Only two days have passed since the coalition talks officially began, and Prime Minister Netanyahu has already found himself in a jam. Despite the election results, which indicated that part of the Israeli public is fed up with haredi politics, Netanyahu is finding it difficult to detach himself from the sacred alliance with the parties that made him prime minister twice – in 1996 and 2009.
Netanyahu trusts the haredim; he knows they will not try to topple him or run against him, as opposed to Yair Lapid and Naftali Bennett, who consider themselves the future leaders of the country.
The alliance between Netanyahu and the ultra-Orthodox is not ideological. It is functional; practical. Netanyahu knows the haredi parties won’t give him any trouble. They are not built for coalition crises and resignations. Being a part of the coalition is their bread and butter, because only there will they be able to receive what they promised their voters in the elections. The ultra-Orthodox parties do not really exist if they sit in the opposition.
In light of his predicament, Netanyahu turned to his rival Tzipi Livni and offered her to join the government. Livni did not rule it out. She wants to be there; to get a ministerial portfolio and deal with the diplomatic process. Actually, it is safe to say that Hatnua will do everything to be a part of the next coalition.
In talks with Netanyahu's negotiators, Livni's representatives demanded that the next government advance the peace negotiations and that Livni be placed in charge of the negotiations on the government's behalf. Hatnua members have confirmed that Netanyahu and Livni are also secretly negotiating through mediators, including Avigdor Lieberman, in order to reach an agreement that would see the party join the next coalition.
On the other hand, Yesh Atid and Habayit Hayehudi are ambitious parties. Their leaders are looking to the future. The prime minister is well aware of this, and he is concerned.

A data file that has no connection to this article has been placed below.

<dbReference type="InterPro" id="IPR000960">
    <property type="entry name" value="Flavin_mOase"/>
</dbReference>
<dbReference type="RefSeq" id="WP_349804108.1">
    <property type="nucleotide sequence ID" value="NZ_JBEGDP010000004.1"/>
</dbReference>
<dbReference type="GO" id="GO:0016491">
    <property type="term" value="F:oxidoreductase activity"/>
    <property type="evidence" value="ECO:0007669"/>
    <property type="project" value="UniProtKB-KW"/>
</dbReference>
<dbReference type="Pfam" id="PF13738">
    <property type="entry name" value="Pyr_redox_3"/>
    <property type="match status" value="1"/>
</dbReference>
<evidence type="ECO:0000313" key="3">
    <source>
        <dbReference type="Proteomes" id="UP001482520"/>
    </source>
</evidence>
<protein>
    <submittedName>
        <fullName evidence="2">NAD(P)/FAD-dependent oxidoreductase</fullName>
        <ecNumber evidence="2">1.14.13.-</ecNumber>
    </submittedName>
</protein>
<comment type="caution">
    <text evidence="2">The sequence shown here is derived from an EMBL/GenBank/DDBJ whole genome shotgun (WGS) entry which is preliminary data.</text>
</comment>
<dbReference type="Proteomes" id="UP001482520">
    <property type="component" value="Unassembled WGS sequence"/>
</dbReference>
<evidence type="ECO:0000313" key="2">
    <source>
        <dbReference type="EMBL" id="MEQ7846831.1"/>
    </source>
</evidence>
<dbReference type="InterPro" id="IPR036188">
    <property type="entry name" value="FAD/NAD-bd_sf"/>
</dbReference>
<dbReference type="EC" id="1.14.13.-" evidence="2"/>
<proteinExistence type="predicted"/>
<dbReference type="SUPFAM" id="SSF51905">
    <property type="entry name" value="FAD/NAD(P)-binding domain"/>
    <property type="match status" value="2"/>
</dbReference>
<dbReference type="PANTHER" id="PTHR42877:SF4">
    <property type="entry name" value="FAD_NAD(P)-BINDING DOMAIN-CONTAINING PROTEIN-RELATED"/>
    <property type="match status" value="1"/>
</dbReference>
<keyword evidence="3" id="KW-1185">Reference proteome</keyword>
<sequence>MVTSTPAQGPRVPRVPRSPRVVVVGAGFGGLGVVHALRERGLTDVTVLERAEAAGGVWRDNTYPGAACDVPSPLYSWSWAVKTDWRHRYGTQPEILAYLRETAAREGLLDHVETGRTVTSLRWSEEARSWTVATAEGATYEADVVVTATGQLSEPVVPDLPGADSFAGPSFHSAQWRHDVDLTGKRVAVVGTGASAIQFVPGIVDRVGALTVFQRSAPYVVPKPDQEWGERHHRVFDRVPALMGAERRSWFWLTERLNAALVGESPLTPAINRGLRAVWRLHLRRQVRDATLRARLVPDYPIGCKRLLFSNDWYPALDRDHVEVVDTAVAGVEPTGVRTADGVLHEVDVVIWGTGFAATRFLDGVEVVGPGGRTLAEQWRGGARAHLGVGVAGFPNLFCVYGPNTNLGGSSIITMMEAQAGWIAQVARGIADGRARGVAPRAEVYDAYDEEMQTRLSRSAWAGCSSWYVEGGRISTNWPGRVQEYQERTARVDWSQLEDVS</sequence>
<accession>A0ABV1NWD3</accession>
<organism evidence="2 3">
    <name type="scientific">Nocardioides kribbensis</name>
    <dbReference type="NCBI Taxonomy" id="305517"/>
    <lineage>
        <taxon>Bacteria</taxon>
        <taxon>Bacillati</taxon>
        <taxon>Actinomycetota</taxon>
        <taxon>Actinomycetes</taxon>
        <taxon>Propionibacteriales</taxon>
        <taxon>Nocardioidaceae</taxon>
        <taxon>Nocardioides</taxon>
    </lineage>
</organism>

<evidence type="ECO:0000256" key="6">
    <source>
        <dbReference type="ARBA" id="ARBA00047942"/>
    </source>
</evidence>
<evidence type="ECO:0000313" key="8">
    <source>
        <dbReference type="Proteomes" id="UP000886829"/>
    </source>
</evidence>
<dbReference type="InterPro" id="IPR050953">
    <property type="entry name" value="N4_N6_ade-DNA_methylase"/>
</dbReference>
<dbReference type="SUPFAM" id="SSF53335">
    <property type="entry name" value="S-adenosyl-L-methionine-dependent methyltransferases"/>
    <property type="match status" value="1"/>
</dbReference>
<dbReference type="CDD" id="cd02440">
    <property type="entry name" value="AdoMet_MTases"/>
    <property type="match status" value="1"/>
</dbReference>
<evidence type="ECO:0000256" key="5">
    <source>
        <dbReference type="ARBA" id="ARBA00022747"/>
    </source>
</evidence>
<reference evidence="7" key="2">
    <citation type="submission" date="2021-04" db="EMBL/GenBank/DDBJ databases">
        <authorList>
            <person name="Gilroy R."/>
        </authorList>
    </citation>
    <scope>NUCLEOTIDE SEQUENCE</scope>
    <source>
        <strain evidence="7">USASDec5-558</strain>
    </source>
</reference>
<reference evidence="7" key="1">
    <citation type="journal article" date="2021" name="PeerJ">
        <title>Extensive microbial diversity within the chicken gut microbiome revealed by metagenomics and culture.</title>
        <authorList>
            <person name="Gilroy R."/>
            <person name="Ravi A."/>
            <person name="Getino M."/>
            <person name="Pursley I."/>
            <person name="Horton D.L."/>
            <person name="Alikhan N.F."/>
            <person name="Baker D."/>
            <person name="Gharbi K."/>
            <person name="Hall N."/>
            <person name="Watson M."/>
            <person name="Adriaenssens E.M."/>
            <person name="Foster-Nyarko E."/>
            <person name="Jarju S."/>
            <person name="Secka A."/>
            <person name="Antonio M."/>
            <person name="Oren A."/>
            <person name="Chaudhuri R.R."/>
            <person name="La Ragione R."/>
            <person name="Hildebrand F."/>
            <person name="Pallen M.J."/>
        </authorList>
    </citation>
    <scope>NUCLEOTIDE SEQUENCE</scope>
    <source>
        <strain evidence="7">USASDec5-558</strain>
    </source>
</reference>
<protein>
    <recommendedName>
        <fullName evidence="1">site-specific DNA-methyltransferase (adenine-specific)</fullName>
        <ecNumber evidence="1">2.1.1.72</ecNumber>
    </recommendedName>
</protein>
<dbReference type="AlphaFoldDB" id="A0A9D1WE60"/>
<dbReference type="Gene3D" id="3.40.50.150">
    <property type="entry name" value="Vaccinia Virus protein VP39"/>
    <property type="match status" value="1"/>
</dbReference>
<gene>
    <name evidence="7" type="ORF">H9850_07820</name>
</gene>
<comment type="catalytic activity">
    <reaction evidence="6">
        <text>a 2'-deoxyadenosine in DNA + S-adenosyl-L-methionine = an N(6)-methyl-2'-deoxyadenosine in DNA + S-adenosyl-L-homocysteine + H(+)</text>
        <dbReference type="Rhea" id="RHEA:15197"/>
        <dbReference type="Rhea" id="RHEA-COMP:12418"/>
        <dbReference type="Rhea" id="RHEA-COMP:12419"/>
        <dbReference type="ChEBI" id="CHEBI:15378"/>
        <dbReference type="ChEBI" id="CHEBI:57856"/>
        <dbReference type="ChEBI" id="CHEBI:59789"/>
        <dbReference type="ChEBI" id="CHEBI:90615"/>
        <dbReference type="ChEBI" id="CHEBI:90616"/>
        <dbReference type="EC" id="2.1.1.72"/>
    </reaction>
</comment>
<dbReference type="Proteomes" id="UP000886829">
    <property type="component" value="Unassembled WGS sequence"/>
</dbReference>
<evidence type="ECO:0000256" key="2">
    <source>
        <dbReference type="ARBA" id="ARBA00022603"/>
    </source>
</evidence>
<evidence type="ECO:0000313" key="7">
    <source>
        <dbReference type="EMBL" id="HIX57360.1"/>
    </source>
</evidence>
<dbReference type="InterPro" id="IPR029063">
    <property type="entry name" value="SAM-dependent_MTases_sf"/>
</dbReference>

"Wherever I go people tell me one thing: 'Anyone but Shas',"a senior Yesh Atid member said regarding the possibility of establishing a government without Shas. "The public has had enough of them. The past four years were very bad for Shas. The party was severely hurt by the Carmel fire fiasco, by its opposition to an equal share of the burden – the reason why early elections were held – as well as by its religious rigidity. Israelis do not want Shas in the government."
Lapid did not budge an inch
Such remarks motivate Yesh Atid's leaders to confront the haredim and not back down from its demand for a universal draft. Habayit Hayehudi's leaders jumped on the bandwagon and leveled harsh criticism at Shas.
Netanyahu, as stated, does not want to part with his natural partners - the haredim. During a meeting between Netanyahu and Habayit Hayehudi's representatives on Sunday, the prime minister's reps asked Bennett's people to reach an understanding with Lapid. 'Lapid's plan is problematic,' Netanyahu's representatives said, 'try to talk to him. If you reach an understanding, we can move forward.' Habayit Hayehudi's reps denied the request. 'You reach an understanding with Lapid,' they told Netanyahu's people.
Last week a Shas official told Ynet that Netanyahu had tried to reach a compromise with Lapid on the universal draft issue even before the coalition negotiations began, but all of the prime minister's representatives returned empty-handed. Lapid did not budge an inch and did not agree to any deal that was offered.
It is too soon to determine what the next government will look like, but if Netanyahu wants to head it, he cannot give up on Yesh Atid. A rightist-haredi coalition is possible only on paper. Netanyahu does not want to be in a position where he is dependent solely on the haredim in a government of 61 Knesset members. Lapid and Bennett understand that if they compromise on their principles, their constituents will not forgive them. This is why they are coordinating their positions. There is no sacred alliance between Yesh Atid and Habayit Hayehudi, but both parties want a government without the haredim.
It remains to be seen whether Netanyahu will have the courage to give up on those who kept him in power over the past four years and form a coalition that reflects the wishes of the voting public.